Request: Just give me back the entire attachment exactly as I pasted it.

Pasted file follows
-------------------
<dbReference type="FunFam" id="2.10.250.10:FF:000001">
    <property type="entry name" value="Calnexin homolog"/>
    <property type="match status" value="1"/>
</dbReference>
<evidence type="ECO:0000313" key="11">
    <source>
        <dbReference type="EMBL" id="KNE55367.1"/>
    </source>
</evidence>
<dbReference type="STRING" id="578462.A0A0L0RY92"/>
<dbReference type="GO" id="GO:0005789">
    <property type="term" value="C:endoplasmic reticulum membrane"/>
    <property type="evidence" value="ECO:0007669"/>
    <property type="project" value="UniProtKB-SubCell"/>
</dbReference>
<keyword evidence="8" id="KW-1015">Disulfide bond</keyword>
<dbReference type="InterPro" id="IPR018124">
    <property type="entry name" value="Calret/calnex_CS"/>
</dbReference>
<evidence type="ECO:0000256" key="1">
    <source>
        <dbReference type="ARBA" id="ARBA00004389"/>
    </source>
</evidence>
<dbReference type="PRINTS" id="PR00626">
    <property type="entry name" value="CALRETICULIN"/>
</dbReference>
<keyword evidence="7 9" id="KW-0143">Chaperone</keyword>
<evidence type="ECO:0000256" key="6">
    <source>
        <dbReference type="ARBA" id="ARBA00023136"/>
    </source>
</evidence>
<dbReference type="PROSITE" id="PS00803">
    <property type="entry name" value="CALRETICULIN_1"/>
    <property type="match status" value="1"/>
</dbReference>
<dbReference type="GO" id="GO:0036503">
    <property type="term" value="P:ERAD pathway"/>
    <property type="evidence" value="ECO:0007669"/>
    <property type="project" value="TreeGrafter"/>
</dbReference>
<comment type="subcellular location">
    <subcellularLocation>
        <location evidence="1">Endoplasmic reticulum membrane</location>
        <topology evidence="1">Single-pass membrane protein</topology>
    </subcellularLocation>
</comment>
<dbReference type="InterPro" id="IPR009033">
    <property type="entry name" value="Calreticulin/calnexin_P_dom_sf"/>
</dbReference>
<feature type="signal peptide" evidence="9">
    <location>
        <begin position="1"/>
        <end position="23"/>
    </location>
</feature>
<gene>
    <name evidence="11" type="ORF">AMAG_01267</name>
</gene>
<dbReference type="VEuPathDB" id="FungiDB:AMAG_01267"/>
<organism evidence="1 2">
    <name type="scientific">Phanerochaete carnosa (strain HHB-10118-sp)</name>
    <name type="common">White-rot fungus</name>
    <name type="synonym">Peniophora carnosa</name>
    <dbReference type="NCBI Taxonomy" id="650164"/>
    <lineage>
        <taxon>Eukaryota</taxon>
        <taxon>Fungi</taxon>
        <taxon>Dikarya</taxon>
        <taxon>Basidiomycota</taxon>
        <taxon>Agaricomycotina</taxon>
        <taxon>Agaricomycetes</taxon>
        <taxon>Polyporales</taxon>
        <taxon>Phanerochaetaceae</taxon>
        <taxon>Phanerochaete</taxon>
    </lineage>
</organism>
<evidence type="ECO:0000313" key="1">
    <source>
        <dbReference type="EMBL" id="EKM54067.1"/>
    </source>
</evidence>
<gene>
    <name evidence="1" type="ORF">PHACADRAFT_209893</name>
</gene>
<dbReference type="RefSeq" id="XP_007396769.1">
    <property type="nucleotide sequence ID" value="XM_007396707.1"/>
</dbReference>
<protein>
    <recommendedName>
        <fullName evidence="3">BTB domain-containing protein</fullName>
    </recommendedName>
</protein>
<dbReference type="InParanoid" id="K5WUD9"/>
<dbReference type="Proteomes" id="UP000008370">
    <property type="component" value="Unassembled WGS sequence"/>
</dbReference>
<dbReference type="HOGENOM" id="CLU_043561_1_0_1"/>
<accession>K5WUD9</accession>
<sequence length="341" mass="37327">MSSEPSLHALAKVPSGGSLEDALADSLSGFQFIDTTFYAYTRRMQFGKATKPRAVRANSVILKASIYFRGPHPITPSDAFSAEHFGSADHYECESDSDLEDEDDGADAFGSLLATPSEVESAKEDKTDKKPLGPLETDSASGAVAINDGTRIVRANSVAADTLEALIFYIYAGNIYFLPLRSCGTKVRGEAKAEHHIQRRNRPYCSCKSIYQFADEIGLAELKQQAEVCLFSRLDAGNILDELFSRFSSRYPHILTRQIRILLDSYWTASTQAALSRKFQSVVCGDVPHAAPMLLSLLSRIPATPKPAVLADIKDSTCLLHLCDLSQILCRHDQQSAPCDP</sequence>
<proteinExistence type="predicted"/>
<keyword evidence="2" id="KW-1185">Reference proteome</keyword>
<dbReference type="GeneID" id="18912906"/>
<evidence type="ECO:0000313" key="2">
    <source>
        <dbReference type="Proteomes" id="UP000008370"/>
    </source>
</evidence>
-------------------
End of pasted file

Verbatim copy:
<dbReference type="FunFam" id="2.10.250.10:FF:000001">
    <property type="entry name" value="Calnexin homolog"/>
    <property type="match status" value="1"/>
</dbReference>
<evidence type="ECO:0000313" key="11">
    <source>
        <dbReference type="EMBL" id="KNE55367.1"/>
    </source>
</evidence>
<dbReference type="STRING" id="578462.A0A0L0RY92"/>
<dbReference type="GO" id="GO:0005789">
    <property type="term" value="C:endoplasmic reticulum membrane"/>
    <property type="evidence" value="ECO:0007669"/>
    <property type="project" value="UniProtKB-SubCell"/>
</dbReference>
<keyword evidence="8" id="KW-1015">Disulfide bond</keyword>
<dbReference type="InterPro" id="IPR018124">
    <property type="entry name" value="Calret/calnex_CS"/>
</dbReference>
<evidence type="ECO:0000256" key="1">
    <source>
        <dbReference type="ARBA" id="ARBA00004389"/>
    </source>
</evidence>
<dbReference type="PRINTS" id="PR00626">
    <property type="entry name" value="CALRETICULIN"/>
</dbReference>
<keyword evidence="7 9" id="KW-0143">Chaperone</keyword>
<evidence type="ECO:0000256" key="6">
    <source>
        <dbReference type="ARBA" id="ARBA00023136"/>
    </source>
</evidence>
<dbReference type="PROSITE" id="PS00803">
    <property type="entry name" value="CALRETICULIN_1"/>
    <property type="match status" value="1"/>
</dbReference>
<dbReference type="GO" id="GO:0036503">
    <property type="term" value="P:ERAD pathway"/>
    <property type="evidence" value="ECO:0007669"/>
    <property type="project" value="TreeGrafter"/>
</dbReference>
<comment type="subcellular location">
    <subcellularLocation>
        <location evidence="1">Endoplasmic reticulum membrane</location>
        <topology evidence="1">Single-pass membrane protein</topology>
    </subcellularLocation>
</comment>
<dbReference type="InterPro" id="IPR009033">
    <property type="entry name" value="Calreticulin/calnexin_P_dom_sf"/>
</dbReference>
<feature type="signal peptide" evidence="9">
    <location>
        <begin position="1"/>
        <end position="23"/>
    </location>
</feature>
<gene>
    <name evidence="11" type="ORF">AMAG_01267</name>
</gene>
<dbReference type="VEuPathDB" id="FungiDB:AMAG_01267"/>
<organism evidence="1 2">
    <name type="scientific">Phanerochaete carnosa (strain HHB-10118-sp)</name>
    <name type="common">White-rot fungus</name>
    <name type="synonym">Peniophora carnosa</name>
    <dbReference type="NCBI Taxonomy" id="650164"/>
    <lineage>
        <taxon>Eukaryota</taxon>
        <taxon>Fungi</taxon>
        <taxon>Dikarya</taxon>
        <taxon>Basidiomycota</taxon>
        <taxon>Agaricomycotina</taxon>
        <taxon>Agaricomycetes</taxon>
        <taxon>Polyporales</taxon>
        <taxon>Phanerochaetaceae</taxon>
        <taxon>Phanerochaete</taxon>
    </lineage>
</organism>
<evidence type="ECO:0000313" key="1">
    <source>
        <dbReference type="EMBL" id="EKM54067.1"/>
    </source>
</evidence>
<gene>
    <name evidence="1" type="ORF">PHACADRAFT_209893</name>
</gene>
<dbReference type="RefSeq" id="XP_007396769.1">
    <property type="nucleotide sequence ID" value="XM_007396707.1"/>
</dbReference>
<protein>
    <recommendedName>
        <fullName evidence="3">BTB domain-containing protein</fullName>
    </recommendedName>
</protein>
<dbReference type="InParanoid" id="K5WUD9"/>
<dbReference type="Proteomes" id="UP000008370">
    <property type="component" value="Unassembled WGS sequence"/>
</dbReference>
<dbReference type="HOGENOM" id="CLU_043561_1_0_1"/>
<accession>K5WUD9</accession>
<sequence length="341" mass="37327">MSSEPSLHALAKVPSGGSLEDALADSLSGFQFIDTTFYAYTRRMQFGKATKPRAVRANSVILKASIYFRGPHPITPSDAFSAEHFGSADHYECESDSDLEDEDDGADAFGSLLATPSEVESAKEDKTDKKPLGPLETDSASGAVAINDGTRIVRANSVAADTLEALIFYIYAGNIYFLPLRSCGTKVRGEAKAEHHIQRRNRPYCSCKSIYQFADEIGLAELKQQAEVCLFSRLDAGNILDELFSRFSSRYPHILTRQIRILLDSYWTASTQAALSRKFQSVVCGDVPHAAPMLLSLLSRIPATPKPAVLADIKDSTCLLHLCDLSQILCRHDQQSAPCDP</sequence>
<proteinExistence type="predicted"/>
<keyword evidence="2" id="KW-1185">Reference proteome</keyword>
<dbReference type="GeneID" id="18912906"/>
<evidence type="ECO:0000313" key="2">
    <source>
        <dbReference type="Proteomes" id="UP000008370"/>
    </source>
</evidence>